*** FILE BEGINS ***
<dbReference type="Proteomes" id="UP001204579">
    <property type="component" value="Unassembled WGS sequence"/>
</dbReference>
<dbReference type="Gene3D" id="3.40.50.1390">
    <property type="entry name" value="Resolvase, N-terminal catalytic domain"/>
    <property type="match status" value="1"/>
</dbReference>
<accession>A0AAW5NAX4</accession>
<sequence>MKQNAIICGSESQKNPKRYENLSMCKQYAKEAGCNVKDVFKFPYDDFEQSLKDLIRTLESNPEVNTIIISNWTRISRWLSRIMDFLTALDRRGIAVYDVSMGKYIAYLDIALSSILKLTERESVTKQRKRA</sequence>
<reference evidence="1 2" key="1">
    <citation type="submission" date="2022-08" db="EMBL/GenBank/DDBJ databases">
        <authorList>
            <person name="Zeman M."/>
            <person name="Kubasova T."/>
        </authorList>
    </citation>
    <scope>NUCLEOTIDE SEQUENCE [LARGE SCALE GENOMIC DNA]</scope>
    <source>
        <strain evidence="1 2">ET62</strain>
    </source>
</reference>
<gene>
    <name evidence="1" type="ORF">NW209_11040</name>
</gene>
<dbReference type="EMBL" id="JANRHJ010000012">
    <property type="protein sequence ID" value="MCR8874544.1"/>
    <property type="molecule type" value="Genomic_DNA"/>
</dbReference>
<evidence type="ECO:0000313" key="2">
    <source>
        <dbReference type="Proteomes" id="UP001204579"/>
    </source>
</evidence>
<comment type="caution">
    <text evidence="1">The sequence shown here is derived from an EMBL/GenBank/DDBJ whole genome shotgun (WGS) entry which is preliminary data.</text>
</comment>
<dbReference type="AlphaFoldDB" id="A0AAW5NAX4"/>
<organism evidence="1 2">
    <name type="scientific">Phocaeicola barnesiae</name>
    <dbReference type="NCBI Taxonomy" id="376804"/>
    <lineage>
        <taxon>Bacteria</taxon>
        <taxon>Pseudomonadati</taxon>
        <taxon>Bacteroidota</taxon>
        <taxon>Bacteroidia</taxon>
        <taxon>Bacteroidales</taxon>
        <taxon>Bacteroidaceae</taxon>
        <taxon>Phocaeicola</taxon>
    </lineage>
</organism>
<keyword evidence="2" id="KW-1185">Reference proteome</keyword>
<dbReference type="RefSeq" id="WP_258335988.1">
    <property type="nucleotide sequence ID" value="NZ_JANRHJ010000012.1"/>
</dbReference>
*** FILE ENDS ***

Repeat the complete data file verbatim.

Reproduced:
<dbReference type="Proteomes" id="UP001204579">
    <property type="component" value="Unassembled WGS sequence"/>
</dbReference>
<dbReference type="Gene3D" id="3.40.50.1390">
    <property type="entry name" value="Resolvase, N-terminal catalytic domain"/>
    <property type="match status" value="1"/>
</dbReference>
<accession>A0AAW5NAX4</accession>
<sequence>MKQNAIICGSESQKNPKRYENLSMCKQYAKEAGCNVKDVFKFPYDDFEQSLKDLIRTLESNPEVNTIIISNWTRISRWLSRIMDFLTALDRRGIAVYDVSMGKYIAYLDIALSSILKLTERESVTKQRKRA</sequence>
<reference evidence="1 2" key="1">
    <citation type="submission" date="2022-08" db="EMBL/GenBank/DDBJ databases">
        <authorList>
            <person name="Zeman M."/>
            <person name="Kubasova T."/>
        </authorList>
    </citation>
    <scope>NUCLEOTIDE SEQUENCE [LARGE SCALE GENOMIC DNA]</scope>
    <source>
        <strain evidence="1 2">ET62</strain>
    </source>
</reference>
<gene>
    <name evidence="1" type="ORF">NW209_11040</name>
</gene>
<dbReference type="EMBL" id="JANRHJ010000012">
    <property type="protein sequence ID" value="MCR8874544.1"/>
    <property type="molecule type" value="Genomic_DNA"/>
</dbReference>
<evidence type="ECO:0000313" key="2">
    <source>
        <dbReference type="Proteomes" id="UP001204579"/>
    </source>
</evidence>
<comment type="caution">
    <text evidence="1">The sequence shown here is derived from an EMBL/GenBank/DDBJ whole genome shotgun (WGS) entry which is preliminary data.</text>
</comment>
<dbReference type="AlphaFoldDB" id="A0AAW5NAX4"/>
<organism evidence="1 2">
    <name type="scientific">Phocaeicola barnesiae</name>
    <dbReference type="NCBI Taxonomy" id="376804"/>
    <lineage>
        <taxon>Bacteria</taxon>
        <taxon>Pseudomonadati</taxon>
        <taxon>Bacteroidota</taxon>
        <taxon>Bacteroidia</taxon>
        <taxon>Bacteroidales</taxon>
        <taxon>Bacteroidaceae</taxon>
        <taxon>Phocaeicola</taxon>
    </lineage>
</organism>
<keyword evidence="2" id="KW-1185">Reference proteome</keyword>
<dbReference type="RefSeq" id="WP_258335988.1">
    <property type="nucleotide sequence ID" value="NZ_JANRHJ010000012.1"/>
</dbReference>